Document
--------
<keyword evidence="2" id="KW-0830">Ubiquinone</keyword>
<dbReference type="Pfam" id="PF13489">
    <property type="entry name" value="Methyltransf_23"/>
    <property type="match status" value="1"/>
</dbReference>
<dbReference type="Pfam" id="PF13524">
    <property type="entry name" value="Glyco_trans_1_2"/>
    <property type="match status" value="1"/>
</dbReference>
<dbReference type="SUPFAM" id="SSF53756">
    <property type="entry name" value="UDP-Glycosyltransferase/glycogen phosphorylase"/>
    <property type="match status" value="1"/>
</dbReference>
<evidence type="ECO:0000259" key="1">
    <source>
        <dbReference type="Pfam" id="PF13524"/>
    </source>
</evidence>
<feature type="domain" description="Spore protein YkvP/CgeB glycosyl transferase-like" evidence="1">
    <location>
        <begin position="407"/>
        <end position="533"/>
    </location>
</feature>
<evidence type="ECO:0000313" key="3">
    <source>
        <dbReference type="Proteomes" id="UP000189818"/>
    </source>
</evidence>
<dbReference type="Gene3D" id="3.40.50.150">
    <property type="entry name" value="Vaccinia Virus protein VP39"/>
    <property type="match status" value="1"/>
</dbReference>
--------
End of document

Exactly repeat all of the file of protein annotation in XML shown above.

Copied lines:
<keyword evidence="2" id="KW-0830">Ubiquinone</keyword>
<dbReference type="Pfam" id="PF13489">
    <property type="entry name" value="Methyltransf_23"/>
    <property type="match status" value="1"/>
</dbReference>
<dbReference type="Pfam" id="PF13524">
    <property type="entry name" value="Glyco_trans_1_2"/>
    <property type="match status" value="1"/>
</dbReference>
<dbReference type="SUPFAM" id="SSF53756">
    <property type="entry name" value="UDP-Glycosyltransferase/glycogen phosphorylase"/>
    <property type="match status" value="1"/>
</dbReference>
<evidence type="ECO:0000259" key="1">
    <source>
        <dbReference type="Pfam" id="PF13524"/>
    </source>
</evidence>
<feature type="domain" description="Spore protein YkvP/CgeB glycosyl transferase-like" evidence="1">
    <location>
        <begin position="407"/>
        <end position="533"/>
    </location>
</feature>
<evidence type="ECO:0000313" key="3">
    <source>
        <dbReference type="Proteomes" id="UP000189818"/>
    </source>
</evidence>
<dbReference type="Gene3D" id="3.40.50.150">
    <property type="entry name" value="Vaccinia Virus protein VP39"/>
    <property type="match status" value="1"/>
</dbReference>